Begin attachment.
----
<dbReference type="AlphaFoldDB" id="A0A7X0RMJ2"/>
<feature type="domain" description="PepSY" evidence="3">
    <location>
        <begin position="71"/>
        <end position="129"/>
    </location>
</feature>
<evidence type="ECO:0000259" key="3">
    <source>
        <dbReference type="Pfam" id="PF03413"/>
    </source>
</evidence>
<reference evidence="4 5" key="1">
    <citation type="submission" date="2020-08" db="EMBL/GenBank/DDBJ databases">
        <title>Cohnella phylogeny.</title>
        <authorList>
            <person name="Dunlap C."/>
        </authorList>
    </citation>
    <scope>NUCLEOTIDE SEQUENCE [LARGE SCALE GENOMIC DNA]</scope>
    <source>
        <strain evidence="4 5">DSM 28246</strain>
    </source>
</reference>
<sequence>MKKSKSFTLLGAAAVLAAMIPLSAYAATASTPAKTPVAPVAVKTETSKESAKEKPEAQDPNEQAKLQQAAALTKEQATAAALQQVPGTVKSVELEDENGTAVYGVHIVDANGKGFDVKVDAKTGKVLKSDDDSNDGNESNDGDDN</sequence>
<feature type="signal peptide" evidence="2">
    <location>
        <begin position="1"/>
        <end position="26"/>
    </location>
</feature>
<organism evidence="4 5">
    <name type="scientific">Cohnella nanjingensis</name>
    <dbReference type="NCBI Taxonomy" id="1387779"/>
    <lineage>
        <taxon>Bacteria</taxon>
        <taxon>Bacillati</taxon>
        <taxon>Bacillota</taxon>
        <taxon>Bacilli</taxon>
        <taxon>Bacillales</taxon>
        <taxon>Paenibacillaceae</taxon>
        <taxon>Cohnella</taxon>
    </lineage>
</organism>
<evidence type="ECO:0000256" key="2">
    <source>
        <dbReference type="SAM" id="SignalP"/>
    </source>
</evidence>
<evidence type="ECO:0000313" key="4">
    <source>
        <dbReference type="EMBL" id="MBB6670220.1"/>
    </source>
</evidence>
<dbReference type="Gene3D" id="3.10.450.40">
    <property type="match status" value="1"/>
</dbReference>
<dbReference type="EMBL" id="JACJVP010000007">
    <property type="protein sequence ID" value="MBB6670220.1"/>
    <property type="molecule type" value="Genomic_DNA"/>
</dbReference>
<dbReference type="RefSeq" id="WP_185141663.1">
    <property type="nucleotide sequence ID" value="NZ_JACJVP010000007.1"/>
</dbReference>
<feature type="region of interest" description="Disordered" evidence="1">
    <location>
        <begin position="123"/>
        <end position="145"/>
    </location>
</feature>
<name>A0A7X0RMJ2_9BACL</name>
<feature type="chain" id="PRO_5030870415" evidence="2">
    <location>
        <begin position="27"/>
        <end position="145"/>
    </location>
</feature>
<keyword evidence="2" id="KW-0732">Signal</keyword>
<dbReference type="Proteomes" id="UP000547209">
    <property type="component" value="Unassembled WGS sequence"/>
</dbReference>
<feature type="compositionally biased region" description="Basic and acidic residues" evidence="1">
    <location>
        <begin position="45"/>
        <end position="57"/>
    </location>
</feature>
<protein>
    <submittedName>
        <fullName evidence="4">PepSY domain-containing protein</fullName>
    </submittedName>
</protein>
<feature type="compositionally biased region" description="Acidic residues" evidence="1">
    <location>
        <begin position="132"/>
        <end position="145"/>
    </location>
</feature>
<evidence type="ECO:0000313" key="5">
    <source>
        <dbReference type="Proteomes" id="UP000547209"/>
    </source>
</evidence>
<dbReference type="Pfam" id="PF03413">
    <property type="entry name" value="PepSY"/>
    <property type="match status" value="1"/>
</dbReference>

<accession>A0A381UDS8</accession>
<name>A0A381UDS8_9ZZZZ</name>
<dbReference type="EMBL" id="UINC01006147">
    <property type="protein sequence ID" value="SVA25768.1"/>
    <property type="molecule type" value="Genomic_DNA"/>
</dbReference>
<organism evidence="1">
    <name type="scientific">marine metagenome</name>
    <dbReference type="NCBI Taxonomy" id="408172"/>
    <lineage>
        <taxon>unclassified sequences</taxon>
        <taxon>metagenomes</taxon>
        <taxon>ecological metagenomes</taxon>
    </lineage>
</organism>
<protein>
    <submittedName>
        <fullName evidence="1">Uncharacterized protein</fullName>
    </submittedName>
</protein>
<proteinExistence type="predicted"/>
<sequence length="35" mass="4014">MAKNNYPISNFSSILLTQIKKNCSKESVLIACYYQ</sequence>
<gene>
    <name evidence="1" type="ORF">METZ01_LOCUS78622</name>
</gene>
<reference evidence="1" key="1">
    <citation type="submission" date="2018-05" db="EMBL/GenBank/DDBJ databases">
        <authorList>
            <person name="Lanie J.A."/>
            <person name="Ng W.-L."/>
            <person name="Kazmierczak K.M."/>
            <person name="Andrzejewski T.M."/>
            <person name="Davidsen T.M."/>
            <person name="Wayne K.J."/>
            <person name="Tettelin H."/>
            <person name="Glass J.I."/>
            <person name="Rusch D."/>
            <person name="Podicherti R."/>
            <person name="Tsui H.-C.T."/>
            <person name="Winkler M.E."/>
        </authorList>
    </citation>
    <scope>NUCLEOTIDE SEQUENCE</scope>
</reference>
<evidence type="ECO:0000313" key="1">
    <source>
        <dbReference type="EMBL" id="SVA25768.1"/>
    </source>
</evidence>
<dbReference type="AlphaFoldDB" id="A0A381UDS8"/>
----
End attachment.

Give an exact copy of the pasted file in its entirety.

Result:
<dbReference type="AlphaFoldDB" id="A0A7X0RMJ2"/>
<feature type="domain" description="PepSY" evidence="3">
    <location>
        <begin position="71"/>
        <end position="129"/>
    </location>
</feature>
<evidence type="ECO:0000259" key="3">
    <source>
        <dbReference type="Pfam" id="PF03413"/>
    </source>
</evidence>
<reference evidence="4 5" key="1">
    <citation type="submission" date="2020-08" db="EMBL/GenBank/DDBJ databases">
        <title>Cohnella phylogeny.</title>
        <authorList>
            <person name="Dunlap C."/>
        </authorList>
    </citation>
    <scope>NUCLEOTIDE SEQUENCE [LARGE SCALE GENOMIC DNA]</scope>
    <source>
        <strain evidence="4 5">DSM 28246</strain>
    </source>
</reference>
<sequence>MKKSKSFTLLGAAAVLAAMIPLSAYAATASTPAKTPVAPVAVKTETSKESAKEKPEAQDPNEQAKLQQAAALTKEQATAAALQQVPGTVKSVELEDENGTAVYGVHIVDANGKGFDVKVDAKTGKVLKSDDDSNDGNESNDGDDN</sequence>
<feature type="signal peptide" evidence="2">
    <location>
        <begin position="1"/>
        <end position="26"/>
    </location>
</feature>
<organism evidence="4 5">
    <name type="scientific">Cohnella nanjingensis</name>
    <dbReference type="NCBI Taxonomy" id="1387779"/>
    <lineage>
        <taxon>Bacteria</taxon>
        <taxon>Bacillati</taxon>
        <taxon>Bacillota</taxon>
        <taxon>Bacilli</taxon>
        <taxon>Bacillales</taxon>
        <taxon>Paenibacillaceae</taxon>
        <taxon>Cohnella</taxon>
    </lineage>
</organism>
<evidence type="ECO:0000256" key="2">
    <source>
        <dbReference type="SAM" id="SignalP"/>
    </source>
</evidence>
<evidence type="ECO:0000313" key="4">
    <source>
        <dbReference type="EMBL" id="MBB6670220.1"/>
    </source>
</evidence>
<dbReference type="Gene3D" id="3.10.450.40">
    <property type="match status" value="1"/>
</dbReference>
<dbReference type="EMBL" id="JACJVP010000007">
    <property type="protein sequence ID" value="MBB6670220.1"/>
    <property type="molecule type" value="Genomic_DNA"/>
</dbReference>
<dbReference type="RefSeq" id="WP_185141663.1">
    <property type="nucleotide sequence ID" value="NZ_JACJVP010000007.1"/>
</dbReference>
<feature type="region of interest" description="Disordered" evidence="1">
    <location>
        <begin position="123"/>
        <end position="145"/>
    </location>
</feature>
<name>A0A7X0RMJ2_9BACL</name>
<feature type="chain" id="PRO_5030870415" evidence="2">
    <location>
        <begin position="27"/>
        <end position="145"/>
    </location>
</feature>
<keyword evidence="2" id="KW-0732">Signal</keyword>
<dbReference type="Proteomes" id="UP000547209">
    <property type="component" value="Unassembled WGS sequence"/>
</dbReference>
<feature type="compositionally biased region" description="Basic and acidic residues" evidence="1">
    <location>
        <begin position="45"/>
        <end position="57"/>
    </location>
</feature>
<protein>
    <submittedName>
        <fullName evidence="4">PepSY domain-containing protein</fullName>
    </submittedName>
</protein>
<feature type="compositionally biased region" description="Acidic residues" evidence="1">
    <location>
        <begin position="132"/>
        <end position="145"/>
    </location>
</feature>
<evidence type="ECO:0000313" key="5">
    <source>
        <dbReference type="Proteomes" id="UP000547209"/>
    </source>
</evidence>
<dbReference type="Pfam" id="PF03413">
    <property type="entry name" value="PepSY"/>
    <property type="match status" value="1"/>
</dbReference>

<accession>A0A381UDS8</accession>
<name>A0A381UDS8_9ZZZZ</name>
<dbReference type="EMBL" id="UINC01006147">
    <property type="protein sequence ID" value="SVA25768.1"/>
    <property type="molecule type" value="Genomic_DNA"/>
</dbReference>
<organism evidence="1">
    <name type="scientific">marine metagenome</name>
    <dbReference type="NCBI Taxonomy" id="408172"/>
    <lineage>
        <taxon>unclassified sequences</taxon>
        <taxon>metagenomes</taxon>
        <taxon>ecological metagenomes</taxon>
    </lineage>
</organism>
<protein>
    <submittedName>
        <fullName evidence="1">Uncharacterized protein</fullName>
    </submittedName>
</protein>
<proteinExistence type="predicted"/>
<sequence length="35" mass="4014">MAKNNYPISNFSSILLTQIKKNCSKESVLIACYYQ</sequence>
<gene>
    <name evidence="1" type="ORF">METZ01_LOCUS78622</name>
</gene>
<reference evidence="1" key="1">
    <citation type="submission" date="2018-05" db="EMBL/GenBank/DDBJ databases">
        <authorList>
            <person name="Lanie J.A."/>
            <person name="Ng W.-L."/>
            <person name="Kazmierczak K.M."/>
            <person name="Andrzejewski T.M."/>
            <person name="Davidsen T.M."/>
            <person name="Wayne K.J."/>
            <person name="Tettelin H."/>
            <person name="Glass J.I."/>
            <person name="Rusch D."/>
            <person name="Podicherti R."/>
            <person name="Tsui H.-C.T."/>
            <person name="Winkler M.E."/>
        </authorList>
    </citation>
    <scope>NUCLEOTIDE SEQUENCE</scope>
</reference>
<evidence type="ECO:0000313" key="1">
    <source>
        <dbReference type="EMBL" id="SVA25768.1"/>
    </source>
</evidence>
<dbReference type="AlphaFoldDB" id="A0A381UDS8"/>